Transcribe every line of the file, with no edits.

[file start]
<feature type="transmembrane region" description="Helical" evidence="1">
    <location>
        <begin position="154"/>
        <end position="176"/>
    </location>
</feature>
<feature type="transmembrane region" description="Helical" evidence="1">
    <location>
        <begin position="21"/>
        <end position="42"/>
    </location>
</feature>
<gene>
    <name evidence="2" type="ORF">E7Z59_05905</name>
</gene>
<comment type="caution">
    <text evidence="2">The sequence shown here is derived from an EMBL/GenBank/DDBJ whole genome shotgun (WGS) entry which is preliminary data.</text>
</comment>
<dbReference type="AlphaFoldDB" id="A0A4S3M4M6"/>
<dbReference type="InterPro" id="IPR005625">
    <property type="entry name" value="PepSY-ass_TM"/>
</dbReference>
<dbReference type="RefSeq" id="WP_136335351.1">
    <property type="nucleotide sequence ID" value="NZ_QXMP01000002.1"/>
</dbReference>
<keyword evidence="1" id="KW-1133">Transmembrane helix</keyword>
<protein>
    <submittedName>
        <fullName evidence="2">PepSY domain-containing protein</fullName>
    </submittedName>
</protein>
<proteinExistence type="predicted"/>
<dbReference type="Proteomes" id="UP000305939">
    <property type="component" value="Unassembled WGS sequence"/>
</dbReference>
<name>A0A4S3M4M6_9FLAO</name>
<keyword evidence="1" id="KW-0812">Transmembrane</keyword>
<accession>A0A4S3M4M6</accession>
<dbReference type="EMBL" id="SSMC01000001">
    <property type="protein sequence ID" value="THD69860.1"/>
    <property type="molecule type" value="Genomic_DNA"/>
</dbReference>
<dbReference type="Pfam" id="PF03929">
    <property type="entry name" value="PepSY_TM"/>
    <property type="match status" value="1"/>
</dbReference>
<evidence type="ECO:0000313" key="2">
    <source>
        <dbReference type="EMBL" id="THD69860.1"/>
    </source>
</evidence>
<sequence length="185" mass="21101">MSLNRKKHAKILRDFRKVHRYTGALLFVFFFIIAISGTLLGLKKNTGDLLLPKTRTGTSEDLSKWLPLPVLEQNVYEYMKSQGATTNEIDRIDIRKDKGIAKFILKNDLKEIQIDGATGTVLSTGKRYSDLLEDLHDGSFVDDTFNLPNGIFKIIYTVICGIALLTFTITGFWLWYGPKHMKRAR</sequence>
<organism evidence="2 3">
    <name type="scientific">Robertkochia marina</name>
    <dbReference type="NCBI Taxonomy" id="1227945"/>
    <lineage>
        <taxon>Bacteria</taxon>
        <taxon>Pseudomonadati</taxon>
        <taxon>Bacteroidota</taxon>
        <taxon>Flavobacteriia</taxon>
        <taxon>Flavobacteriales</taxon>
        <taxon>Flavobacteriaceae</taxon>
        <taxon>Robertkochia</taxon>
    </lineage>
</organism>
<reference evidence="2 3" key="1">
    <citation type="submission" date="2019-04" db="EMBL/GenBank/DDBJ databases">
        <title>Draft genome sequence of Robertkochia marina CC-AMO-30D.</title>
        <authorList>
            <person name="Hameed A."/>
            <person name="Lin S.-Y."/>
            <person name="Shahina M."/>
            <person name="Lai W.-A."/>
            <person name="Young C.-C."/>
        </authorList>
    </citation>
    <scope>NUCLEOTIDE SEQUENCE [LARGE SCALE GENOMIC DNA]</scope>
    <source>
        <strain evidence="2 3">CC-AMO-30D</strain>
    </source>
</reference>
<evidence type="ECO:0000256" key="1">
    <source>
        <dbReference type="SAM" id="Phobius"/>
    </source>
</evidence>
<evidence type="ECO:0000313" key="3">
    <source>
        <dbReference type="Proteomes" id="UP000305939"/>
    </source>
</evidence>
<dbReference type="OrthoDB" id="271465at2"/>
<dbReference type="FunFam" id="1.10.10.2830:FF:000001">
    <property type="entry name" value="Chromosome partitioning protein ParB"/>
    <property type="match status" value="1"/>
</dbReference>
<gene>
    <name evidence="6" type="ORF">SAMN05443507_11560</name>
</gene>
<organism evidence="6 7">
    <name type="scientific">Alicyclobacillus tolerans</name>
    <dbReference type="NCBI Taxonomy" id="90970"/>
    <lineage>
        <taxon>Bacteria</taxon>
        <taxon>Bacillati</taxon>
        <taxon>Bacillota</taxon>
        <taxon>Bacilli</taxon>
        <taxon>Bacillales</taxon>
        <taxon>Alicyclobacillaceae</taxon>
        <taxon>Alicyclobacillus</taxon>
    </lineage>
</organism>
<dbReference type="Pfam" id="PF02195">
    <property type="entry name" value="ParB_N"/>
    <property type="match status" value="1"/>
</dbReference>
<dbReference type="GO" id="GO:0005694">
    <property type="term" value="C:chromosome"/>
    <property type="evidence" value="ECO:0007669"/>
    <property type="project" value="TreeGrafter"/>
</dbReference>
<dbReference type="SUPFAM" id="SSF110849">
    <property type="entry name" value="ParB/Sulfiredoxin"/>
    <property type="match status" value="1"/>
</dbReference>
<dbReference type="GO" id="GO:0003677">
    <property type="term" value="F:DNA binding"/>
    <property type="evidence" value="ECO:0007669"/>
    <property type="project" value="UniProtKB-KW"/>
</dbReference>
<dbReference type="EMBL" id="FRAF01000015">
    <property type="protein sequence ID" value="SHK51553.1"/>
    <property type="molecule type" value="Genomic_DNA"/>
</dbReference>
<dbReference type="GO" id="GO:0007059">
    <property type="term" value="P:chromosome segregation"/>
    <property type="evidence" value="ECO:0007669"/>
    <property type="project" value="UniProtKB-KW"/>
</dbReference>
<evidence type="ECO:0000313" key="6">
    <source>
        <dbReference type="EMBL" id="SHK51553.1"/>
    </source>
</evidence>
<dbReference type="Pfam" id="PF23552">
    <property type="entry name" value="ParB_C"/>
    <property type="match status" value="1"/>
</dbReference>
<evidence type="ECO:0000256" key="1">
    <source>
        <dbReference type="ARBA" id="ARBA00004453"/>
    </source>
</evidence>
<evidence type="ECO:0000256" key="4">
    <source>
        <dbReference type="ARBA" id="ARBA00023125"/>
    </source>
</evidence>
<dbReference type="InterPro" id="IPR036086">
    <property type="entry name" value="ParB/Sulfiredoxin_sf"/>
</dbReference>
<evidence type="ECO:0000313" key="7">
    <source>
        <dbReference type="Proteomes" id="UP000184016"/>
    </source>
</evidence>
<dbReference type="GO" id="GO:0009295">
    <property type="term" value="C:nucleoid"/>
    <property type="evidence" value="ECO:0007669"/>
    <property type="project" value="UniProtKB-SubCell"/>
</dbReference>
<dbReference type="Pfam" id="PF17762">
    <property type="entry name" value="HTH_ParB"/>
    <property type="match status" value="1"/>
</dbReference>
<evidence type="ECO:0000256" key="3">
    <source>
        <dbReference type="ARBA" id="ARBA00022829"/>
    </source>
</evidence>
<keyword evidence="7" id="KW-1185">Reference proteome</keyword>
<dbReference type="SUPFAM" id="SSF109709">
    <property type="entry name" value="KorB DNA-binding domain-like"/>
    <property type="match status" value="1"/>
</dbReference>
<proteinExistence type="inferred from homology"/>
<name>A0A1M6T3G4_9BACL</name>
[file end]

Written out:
<feature type="transmembrane region" description="Helical" evidence="1">
    <location>
        <begin position="154"/>
        <end position="176"/>
    </location>
</feature>
<feature type="transmembrane region" description="Helical" evidence="1">
    <location>
        <begin position="21"/>
        <end position="42"/>
    </location>
</feature>
<gene>
    <name evidence="2" type="ORF">E7Z59_05905</name>
</gene>
<comment type="caution">
    <text evidence="2">The sequence shown here is derived from an EMBL/GenBank/DDBJ whole genome shotgun (WGS) entry which is preliminary data.</text>
</comment>
<dbReference type="AlphaFoldDB" id="A0A4S3M4M6"/>
<dbReference type="InterPro" id="IPR005625">
    <property type="entry name" value="PepSY-ass_TM"/>
</dbReference>
<dbReference type="RefSeq" id="WP_136335351.1">
    <property type="nucleotide sequence ID" value="NZ_QXMP01000002.1"/>
</dbReference>
<keyword evidence="1" id="KW-1133">Transmembrane helix</keyword>
<protein>
    <submittedName>
        <fullName evidence="2">PepSY domain-containing protein</fullName>
    </submittedName>
</protein>
<proteinExistence type="predicted"/>
<dbReference type="Proteomes" id="UP000305939">
    <property type="component" value="Unassembled WGS sequence"/>
</dbReference>
<name>A0A4S3M4M6_9FLAO</name>
<keyword evidence="1" id="KW-0812">Transmembrane</keyword>
<accession>A0A4S3M4M6</accession>
<dbReference type="EMBL" id="SSMC01000001">
    <property type="protein sequence ID" value="THD69860.1"/>
    <property type="molecule type" value="Genomic_DNA"/>
</dbReference>
<dbReference type="Pfam" id="PF03929">
    <property type="entry name" value="PepSY_TM"/>
    <property type="match status" value="1"/>
</dbReference>
<evidence type="ECO:0000313" key="2">
    <source>
        <dbReference type="EMBL" id="THD69860.1"/>
    </source>
</evidence>
<sequence length="185" mass="21101">MSLNRKKHAKILRDFRKVHRYTGALLFVFFFIIAISGTLLGLKKNTGDLLLPKTRTGTSEDLSKWLPLPVLEQNVYEYMKSQGATTNEIDRIDIRKDKGIAKFILKNDLKEIQIDGATGTVLSTGKRYSDLLEDLHDGSFVDDTFNLPNGIFKIIYTVICGIALLTFTITGFWLWYGPKHMKRAR</sequence>
<organism evidence="2 3">
    <name type="scientific">Robertkochia marina</name>
    <dbReference type="NCBI Taxonomy" id="1227945"/>
    <lineage>
        <taxon>Bacteria</taxon>
        <taxon>Pseudomonadati</taxon>
        <taxon>Bacteroidota</taxon>
        <taxon>Flavobacteriia</taxon>
        <taxon>Flavobacteriales</taxon>
        <taxon>Flavobacteriaceae</taxon>
        <taxon>Robertkochia</taxon>
    </lineage>
</organism>
<reference evidence="2 3" key="1">
    <citation type="submission" date="2019-04" db="EMBL/GenBank/DDBJ databases">
        <title>Draft genome sequence of Robertkochia marina CC-AMO-30D.</title>
        <authorList>
            <person name="Hameed A."/>
            <person name="Lin S.-Y."/>
            <person name="Shahina M."/>
            <person name="Lai W.-A."/>
            <person name="Young C.-C."/>
        </authorList>
    </citation>
    <scope>NUCLEOTIDE SEQUENCE [LARGE SCALE GENOMIC DNA]</scope>
    <source>
        <strain evidence="2 3">CC-AMO-30D</strain>
    </source>
</reference>
<evidence type="ECO:0000256" key="1">
    <source>
        <dbReference type="SAM" id="Phobius"/>
    </source>
</evidence>
<evidence type="ECO:0000313" key="3">
    <source>
        <dbReference type="Proteomes" id="UP000305939"/>
    </source>
</evidence>
<dbReference type="OrthoDB" id="271465at2"/>
<dbReference type="FunFam" id="1.10.10.2830:FF:000001">
    <property type="entry name" value="Chromosome partitioning protein ParB"/>
    <property type="match status" value="1"/>
</dbReference>
<gene>
    <name evidence="6" type="ORF">SAMN05443507_11560</name>
</gene>
<organism evidence="6 7">
    <name type="scientific">Alicyclobacillus tolerans</name>
    <dbReference type="NCBI Taxonomy" id="90970"/>
    <lineage>
        <taxon>Bacteria</taxon>
        <taxon>Bacillati</taxon>
        <taxon>Bacillota</taxon>
        <taxon>Bacilli</taxon>
        <taxon>Bacillales</taxon>
        <taxon>Alicyclobacillaceae</taxon>
        <taxon>Alicyclobacillus</taxon>
    </lineage>
</organism>
<dbReference type="Pfam" id="PF02195">
    <property type="entry name" value="ParB_N"/>
    <property type="match status" value="1"/>
</dbReference>
<dbReference type="GO" id="GO:0005694">
    <property type="term" value="C:chromosome"/>
    <property type="evidence" value="ECO:0007669"/>
    <property type="project" value="TreeGrafter"/>
</dbReference>
<dbReference type="SUPFAM" id="SSF110849">
    <property type="entry name" value="ParB/Sulfiredoxin"/>
    <property type="match status" value="1"/>
</dbReference>
<dbReference type="GO" id="GO:0003677">
    <property type="term" value="F:DNA binding"/>
    <property type="evidence" value="ECO:0007669"/>
    <property type="project" value="UniProtKB-KW"/>
</dbReference>
<dbReference type="EMBL" id="FRAF01000015">
    <property type="protein sequence ID" value="SHK51553.1"/>
    <property type="molecule type" value="Genomic_DNA"/>
</dbReference>
<dbReference type="GO" id="GO:0007059">
    <property type="term" value="P:chromosome segregation"/>
    <property type="evidence" value="ECO:0007669"/>
    <property type="project" value="UniProtKB-KW"/>
</dbReference>
<evidence type="ECO:0000313" key="6">
    <source>
        <dbReference type="EMBL" id="SHK51553.1"/>
    </source>
</evidence>
<dbReference type="Pfam" id="PF23552">
    <property type="entry name" value="ParB_C"/>
    <property type="match status" value="1"/>
</dbReference>
<evidence type="ECO:0000256" key="1">
    <source>
        <dbReference type="ARBA" id="ARBA00004453"/>
    </source>
</evidence>
<evidence type="ECO:0000256" key="4">
    <source>
        <dbReference type="ARBA" id="ARBA00023125"/>
    </source>
</evidence>
<dbReference type="InterPro" id="IPR036086">
    <property type="entry name" value="ParB/Sulfiredoxin_sf"/>
</dbReference>
<evidence type="ECO:0000313" key="7">
    <source>
        <dbReference type="Proteomes" id="UP000184016"/>
    </source>
</evidence>
<dbReference type="GO" id="GO:0009295">
    <property type="term" value="C:nucleoid"/>
    <property type="evidence" value="ECO:0007669"/>
    <property type="project" value="UniProtKB-SubCell"/>
</dbReference>
<dbReference type="Pfam" id="PF17762">
    <property type="entry name" value="HTH_ParB"/>
    <property type="match status" value="1"/>
</dbReference>
<evidence type="ECO:0000256" key="3">
    <source>
        <dbReference type="ARBA" id="ARBA00022829"/>
    </source>
</evidence>
<keyword evidence="7" id="KW-1185">Reference proteome</keyword>
<dbReference type="SUPFAM" id="SSF109709">
    <property type="entry name" value="KorB DNA-binding domain-like"/>
    <property type="match status" value="1"/>
</dbReference>
<proteinExistence type="inferred from homology"/>
<name>A0A1M6T3G4_9BACL</name>